art form, from Persia under the patronage of Maharaja Ram singhji was
first introduced in Rajasthan. A new art form with a fascinating recipe
of distinctive material like the ground quartz stone. The colour schemes
are also peculiar like, blue (oxide of cobalt), Green (oxide of copper)
and the external white.
Some of the pottery is semi- translucent and lately is been experimented
with other colours such as , yellow, dark blue and brown. The
conventional floral or arabesque, hand made patterns and the animal
figure patterns are the prominent designs. The various articles shaped
out are mostly the traditional ones like surahis or pots of different
shapes and size for multiple use, ashtray, tiles, flower pots, lamp
shades, jars various accessories or interior items are the forte of this
art of pottery.
age old craft in Rajasthan saw dust, mashed and mixed finely with mud
and clay in a semi solid paste on which the image is sculpted and later
dried and polished in colour retaining its natural hue, they make best
of decorative items with authentic ethnicity .
Every village and community has its potters, and the pots for everyday
use along with other storing vessels , hookahs, chillums, coin-banks
Places where they made are:
Alwar: for paper thin kagji pottery.
Bikaner: known for its painted pottery tinted with lac colours.
Jaisalmer: stone wares
Molela (near Udaipur): wall plaques generally depicting the
images of Heroes or the religious ones.
Pokaran: the potters make tiny bells with clay that resound like
their bellmetal counterparts.
a simple rug that was once used as an underlay, has now become one of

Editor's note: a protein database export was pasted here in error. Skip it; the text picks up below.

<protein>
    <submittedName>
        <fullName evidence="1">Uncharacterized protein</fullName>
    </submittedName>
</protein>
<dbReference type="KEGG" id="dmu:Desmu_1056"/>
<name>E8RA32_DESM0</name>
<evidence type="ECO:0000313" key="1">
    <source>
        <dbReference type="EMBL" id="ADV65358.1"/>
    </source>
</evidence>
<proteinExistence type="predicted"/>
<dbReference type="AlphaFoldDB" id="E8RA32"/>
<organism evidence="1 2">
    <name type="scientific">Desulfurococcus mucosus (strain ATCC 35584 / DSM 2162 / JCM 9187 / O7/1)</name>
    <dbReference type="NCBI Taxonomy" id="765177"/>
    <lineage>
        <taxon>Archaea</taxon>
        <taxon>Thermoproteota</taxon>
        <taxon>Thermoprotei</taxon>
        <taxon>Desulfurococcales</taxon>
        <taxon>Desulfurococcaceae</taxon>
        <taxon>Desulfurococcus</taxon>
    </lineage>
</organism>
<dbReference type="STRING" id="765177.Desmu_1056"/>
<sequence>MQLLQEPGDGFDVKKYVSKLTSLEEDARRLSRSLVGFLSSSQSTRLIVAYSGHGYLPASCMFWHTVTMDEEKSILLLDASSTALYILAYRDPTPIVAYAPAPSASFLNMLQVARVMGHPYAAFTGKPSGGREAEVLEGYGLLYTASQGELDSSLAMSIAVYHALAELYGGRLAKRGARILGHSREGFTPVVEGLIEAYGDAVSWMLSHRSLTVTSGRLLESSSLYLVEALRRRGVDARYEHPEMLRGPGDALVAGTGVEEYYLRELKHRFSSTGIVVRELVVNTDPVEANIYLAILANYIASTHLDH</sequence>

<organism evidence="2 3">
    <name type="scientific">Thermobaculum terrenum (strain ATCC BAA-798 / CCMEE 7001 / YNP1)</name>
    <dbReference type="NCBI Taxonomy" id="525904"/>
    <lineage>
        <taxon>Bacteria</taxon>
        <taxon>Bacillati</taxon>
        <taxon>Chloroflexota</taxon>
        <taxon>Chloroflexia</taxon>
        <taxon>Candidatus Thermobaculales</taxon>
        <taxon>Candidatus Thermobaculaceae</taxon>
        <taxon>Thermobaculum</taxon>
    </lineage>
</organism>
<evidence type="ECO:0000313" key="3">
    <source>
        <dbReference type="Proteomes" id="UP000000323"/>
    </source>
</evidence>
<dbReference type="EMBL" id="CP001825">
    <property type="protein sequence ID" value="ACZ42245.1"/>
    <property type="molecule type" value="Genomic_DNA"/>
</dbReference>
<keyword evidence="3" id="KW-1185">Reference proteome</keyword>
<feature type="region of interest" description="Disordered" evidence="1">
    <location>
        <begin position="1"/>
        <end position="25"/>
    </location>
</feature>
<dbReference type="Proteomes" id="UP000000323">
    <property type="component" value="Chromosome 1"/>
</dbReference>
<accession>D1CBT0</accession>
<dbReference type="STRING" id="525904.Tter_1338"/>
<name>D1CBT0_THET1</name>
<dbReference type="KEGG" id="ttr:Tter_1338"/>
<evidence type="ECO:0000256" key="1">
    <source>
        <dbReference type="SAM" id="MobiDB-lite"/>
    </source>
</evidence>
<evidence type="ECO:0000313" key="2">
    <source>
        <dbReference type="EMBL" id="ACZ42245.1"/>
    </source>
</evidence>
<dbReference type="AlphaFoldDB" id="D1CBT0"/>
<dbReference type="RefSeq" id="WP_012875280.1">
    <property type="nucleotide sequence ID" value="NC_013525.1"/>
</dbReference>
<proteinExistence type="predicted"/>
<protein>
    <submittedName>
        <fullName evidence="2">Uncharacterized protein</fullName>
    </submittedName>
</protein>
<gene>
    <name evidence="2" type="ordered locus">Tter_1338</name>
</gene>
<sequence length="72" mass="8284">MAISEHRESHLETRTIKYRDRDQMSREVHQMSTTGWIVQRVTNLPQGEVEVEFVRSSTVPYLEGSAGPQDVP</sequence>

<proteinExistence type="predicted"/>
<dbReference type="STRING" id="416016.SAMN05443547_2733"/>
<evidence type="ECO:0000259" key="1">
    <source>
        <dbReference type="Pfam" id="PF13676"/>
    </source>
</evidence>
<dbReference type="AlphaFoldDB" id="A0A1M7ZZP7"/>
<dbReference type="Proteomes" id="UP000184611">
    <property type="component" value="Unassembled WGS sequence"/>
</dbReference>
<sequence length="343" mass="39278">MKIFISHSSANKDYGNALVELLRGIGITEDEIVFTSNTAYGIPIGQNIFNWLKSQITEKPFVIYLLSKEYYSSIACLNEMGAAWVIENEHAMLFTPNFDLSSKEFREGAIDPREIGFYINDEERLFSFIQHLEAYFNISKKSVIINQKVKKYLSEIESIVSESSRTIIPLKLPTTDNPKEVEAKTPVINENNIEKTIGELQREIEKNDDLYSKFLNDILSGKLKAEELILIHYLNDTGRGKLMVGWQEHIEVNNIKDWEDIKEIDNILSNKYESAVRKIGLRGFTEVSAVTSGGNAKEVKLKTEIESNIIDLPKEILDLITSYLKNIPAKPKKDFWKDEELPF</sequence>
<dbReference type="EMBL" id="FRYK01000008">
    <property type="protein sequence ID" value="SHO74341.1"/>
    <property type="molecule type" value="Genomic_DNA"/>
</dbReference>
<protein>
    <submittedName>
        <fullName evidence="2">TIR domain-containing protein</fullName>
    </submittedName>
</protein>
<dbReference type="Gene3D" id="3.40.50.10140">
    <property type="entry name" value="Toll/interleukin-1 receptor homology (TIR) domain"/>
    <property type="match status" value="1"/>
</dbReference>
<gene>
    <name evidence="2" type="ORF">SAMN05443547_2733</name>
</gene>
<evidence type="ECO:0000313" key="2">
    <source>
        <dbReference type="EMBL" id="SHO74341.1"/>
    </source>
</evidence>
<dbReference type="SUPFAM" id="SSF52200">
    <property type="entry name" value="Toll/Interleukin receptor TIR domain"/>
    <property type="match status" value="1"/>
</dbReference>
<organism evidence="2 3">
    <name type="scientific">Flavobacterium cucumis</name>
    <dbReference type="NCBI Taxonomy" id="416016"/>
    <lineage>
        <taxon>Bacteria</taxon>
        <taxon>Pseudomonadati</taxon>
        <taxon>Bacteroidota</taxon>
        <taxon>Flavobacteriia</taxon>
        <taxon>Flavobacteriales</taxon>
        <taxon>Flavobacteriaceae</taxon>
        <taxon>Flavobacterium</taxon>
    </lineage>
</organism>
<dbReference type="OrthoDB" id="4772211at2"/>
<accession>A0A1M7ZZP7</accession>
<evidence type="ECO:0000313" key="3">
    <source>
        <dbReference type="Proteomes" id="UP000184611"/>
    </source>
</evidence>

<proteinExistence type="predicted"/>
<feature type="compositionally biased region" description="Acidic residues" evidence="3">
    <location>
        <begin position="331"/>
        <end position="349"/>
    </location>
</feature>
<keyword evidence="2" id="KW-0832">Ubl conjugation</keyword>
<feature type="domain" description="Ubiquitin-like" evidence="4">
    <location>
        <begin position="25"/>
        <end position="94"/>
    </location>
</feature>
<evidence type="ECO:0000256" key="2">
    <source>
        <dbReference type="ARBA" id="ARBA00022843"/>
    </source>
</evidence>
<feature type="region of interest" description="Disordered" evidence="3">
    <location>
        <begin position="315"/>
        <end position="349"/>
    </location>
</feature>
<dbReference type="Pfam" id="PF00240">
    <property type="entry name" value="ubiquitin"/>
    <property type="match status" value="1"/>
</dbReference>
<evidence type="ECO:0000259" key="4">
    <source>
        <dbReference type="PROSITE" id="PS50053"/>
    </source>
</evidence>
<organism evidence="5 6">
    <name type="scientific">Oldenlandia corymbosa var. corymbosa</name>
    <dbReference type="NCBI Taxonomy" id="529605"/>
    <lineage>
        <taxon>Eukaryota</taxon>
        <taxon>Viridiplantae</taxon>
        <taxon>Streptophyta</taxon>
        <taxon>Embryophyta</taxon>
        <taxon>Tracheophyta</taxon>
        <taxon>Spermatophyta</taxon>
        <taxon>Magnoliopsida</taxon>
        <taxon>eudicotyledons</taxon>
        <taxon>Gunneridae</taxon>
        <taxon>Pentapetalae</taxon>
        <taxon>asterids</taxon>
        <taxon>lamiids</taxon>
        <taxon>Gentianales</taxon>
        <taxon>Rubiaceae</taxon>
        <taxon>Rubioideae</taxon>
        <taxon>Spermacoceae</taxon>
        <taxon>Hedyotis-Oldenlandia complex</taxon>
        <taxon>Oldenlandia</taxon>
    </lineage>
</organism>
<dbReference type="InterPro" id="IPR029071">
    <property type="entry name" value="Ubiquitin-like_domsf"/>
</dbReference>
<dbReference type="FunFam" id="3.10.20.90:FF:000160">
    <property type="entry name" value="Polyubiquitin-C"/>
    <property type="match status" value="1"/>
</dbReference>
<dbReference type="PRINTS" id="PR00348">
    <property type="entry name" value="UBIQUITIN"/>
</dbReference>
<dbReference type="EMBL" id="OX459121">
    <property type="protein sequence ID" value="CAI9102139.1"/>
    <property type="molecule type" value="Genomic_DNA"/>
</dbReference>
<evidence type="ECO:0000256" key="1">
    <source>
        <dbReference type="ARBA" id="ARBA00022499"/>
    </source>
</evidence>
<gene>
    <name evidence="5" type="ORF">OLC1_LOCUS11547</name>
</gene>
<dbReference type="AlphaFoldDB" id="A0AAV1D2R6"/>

the state's best known weaving traditions. Weavers sit on looms in
villages, creating an interesting blend of patterns- mostly geometric,
sometimes floral- in an exciting combination of colours. Made from
cotton yarn, in areas such as Bikaner and Jaisalmer, the camel-hair,
woolen dhurrie too is available. In areas around Tonk, namdahs or felted
rugs are manufactured.
Carpets first began to be manufactured in Rajasthan when weavers from
Afghanistan were installed in the royal ateliers in the 17th century.
Ever since, they have flourished here, with their exuberant colours and
geometric motifs finding their way into showrooms around the world.
Naturally they are available in the bazaars at a price far lower than
they command in stores overseas.
- sometimes plain often painted - is used to make everything from
furniture to artefacts. While the furniture ranges from the made-as old
that is such a range all over the world, its contemporary variants
include chairs with painted backs, camel-hide stools, marble-top tables
and carved cabinets.
Artefacts include a range of animal - horses ,elephants, parrots- that
are beautifully painted as well as boxes, chests snuff boxes and other
interesting paraphernalia including dancing figurines and dwarpals or
guardians of the doors.